Herein follows an incomplete list of book-links related to Dorothy L. Sayers’ translation of The Divine Comedy by Dante Alighieri.
Readers of the poethead blog will note that I dedicate Saturday mornings to the work of women writers, editors and translators. The translation of The Divine Comedy undertaken by Dorothy L. Sayers was completed in part by Barbara Reynolds.
Dorothy L. Sayers considered her translation of The Commedia to be her most important work, and yet only one copy of the book was available through the Dublin Library Service last week. The Guardian Newspaper devoted just a single line to the fact that this work of translation was undertaken by Sayers. In the same instance both The Guardian and the Dublin library service suffer a surfeit of Sayers’ genre or detective stories.
The Divine Comedy translated by Dorothy L. Sayers ( some useful links)
- The published works of Dorothy L. Sayers
- Biography of Dorothy L. Sayers
- Wikipedia Bibliography of the works of Dorothy L. Sayers
- Guardian biography page , gives one line to Sayers‘ translation of The Divine Comedy, www.guardian.co.uk/books/2008/jun/11/dorothylsayers
- The Divine Comedy, Part I, Hell (Penguin Classics)
- The Divine Comedy, Part II, Purgatory (Penguin Classics)
- The Divine Comedy, Part III, Paradise (Penguin Classics) Sayers and Reynolds (Introduction)
Bibliography for Barbara Reynolds (Wikipedia)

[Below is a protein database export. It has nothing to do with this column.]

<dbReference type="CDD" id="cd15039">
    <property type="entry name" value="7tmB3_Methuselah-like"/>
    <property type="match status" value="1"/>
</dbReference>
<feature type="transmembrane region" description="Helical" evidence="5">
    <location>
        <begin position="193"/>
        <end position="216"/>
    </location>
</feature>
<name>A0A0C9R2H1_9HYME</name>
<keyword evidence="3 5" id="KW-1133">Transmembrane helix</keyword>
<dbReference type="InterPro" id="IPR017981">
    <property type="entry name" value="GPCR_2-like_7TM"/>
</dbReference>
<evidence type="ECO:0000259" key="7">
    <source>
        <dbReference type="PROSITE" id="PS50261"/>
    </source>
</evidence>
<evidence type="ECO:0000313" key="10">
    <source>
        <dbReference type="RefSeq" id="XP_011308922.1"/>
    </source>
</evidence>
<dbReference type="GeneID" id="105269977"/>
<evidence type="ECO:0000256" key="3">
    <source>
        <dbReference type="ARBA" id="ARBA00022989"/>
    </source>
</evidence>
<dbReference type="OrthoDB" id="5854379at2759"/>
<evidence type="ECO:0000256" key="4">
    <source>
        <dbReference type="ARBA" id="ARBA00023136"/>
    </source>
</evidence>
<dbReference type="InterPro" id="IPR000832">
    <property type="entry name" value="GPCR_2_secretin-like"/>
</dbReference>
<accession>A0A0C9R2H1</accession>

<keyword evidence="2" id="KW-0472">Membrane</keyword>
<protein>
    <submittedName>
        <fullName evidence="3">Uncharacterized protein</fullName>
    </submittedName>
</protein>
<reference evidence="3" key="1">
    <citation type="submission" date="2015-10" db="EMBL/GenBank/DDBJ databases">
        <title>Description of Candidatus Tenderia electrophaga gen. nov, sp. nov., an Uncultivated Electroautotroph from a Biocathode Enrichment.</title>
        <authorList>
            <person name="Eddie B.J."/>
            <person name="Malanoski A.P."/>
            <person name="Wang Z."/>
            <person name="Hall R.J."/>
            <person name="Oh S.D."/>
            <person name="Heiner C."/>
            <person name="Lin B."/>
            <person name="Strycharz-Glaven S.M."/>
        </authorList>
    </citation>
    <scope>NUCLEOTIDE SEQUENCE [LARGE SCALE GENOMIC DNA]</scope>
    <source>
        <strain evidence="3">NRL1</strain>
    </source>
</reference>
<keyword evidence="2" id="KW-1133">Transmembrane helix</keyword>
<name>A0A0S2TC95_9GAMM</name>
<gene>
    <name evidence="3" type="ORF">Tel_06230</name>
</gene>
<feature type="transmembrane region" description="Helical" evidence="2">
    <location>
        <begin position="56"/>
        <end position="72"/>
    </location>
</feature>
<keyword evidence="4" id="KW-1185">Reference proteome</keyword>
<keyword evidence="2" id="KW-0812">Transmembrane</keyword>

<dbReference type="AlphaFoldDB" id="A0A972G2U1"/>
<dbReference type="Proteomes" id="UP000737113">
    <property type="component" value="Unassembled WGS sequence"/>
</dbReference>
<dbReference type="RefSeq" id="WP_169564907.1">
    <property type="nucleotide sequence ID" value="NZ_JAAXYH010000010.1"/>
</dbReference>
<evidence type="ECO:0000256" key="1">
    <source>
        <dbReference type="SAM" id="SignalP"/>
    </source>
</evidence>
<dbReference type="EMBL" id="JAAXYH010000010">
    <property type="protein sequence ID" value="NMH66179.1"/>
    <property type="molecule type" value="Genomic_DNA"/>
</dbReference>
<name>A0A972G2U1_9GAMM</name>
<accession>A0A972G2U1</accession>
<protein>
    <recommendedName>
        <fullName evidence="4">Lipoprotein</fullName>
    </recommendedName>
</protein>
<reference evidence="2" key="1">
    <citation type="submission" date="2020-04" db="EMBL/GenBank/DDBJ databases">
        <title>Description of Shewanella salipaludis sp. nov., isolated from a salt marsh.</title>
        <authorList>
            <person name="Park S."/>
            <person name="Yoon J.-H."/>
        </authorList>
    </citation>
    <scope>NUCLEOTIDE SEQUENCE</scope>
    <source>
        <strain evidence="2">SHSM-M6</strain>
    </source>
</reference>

- Dante: The Poet, the Political Thinker, the Man. London: I.B. Tauris. 2006. ISBN 978-1845111618.
- Dorothy L. Sayers: Her Life and Soul. London: Hodder & Stoughton. 2002 . ISBN 0-340-72845-0.
- Radice, William; Reynolds, Barbara, eds. (1987). The Translator’s Art: Essays in Honour of Betty Radice. London: Penguin Books. ISBN 0140092269.
- The Passionate Intellect, Dorothy L. Sayers’s Encounter with Dante. Kent, Ohio:. 1989. ISBN 0873383737.
Allegorical portrait of Dante, Agnolo Bronzino, c. 1530 The book he holds is a copy of the Divine Comedy, open to Canto XXV of the Paradiso.
Dorothy L. Sayers produced a classic translation of Dante’s Hell and Purgatorio which is still read. The problem with media and literary journals not citing Sayers or Glasscoe, appears to be based in an institutionalised sexism which is a contributory factor in the invisibility of women editors. Evidently, The Guardian Newspaper and the Dublin library service give more attention to Sayers’ genre works than they do to her translation and other works.
It does not seem to pose great difficulty for male editors and writers to consistently cite what they feel are the definitive texts when the writer happens to be a dude. I believe that women editors and writers must begin to cite the works of women when quoting classical works of literature. If nothing else it may help those women journalists who seem incapable of taking women’s literature seriously.
Note : Recent attacks on Dante’s Commedia delineated in this article show a lack of critical discernment and appreciation by those who would chose what anyone may read.
Some related texts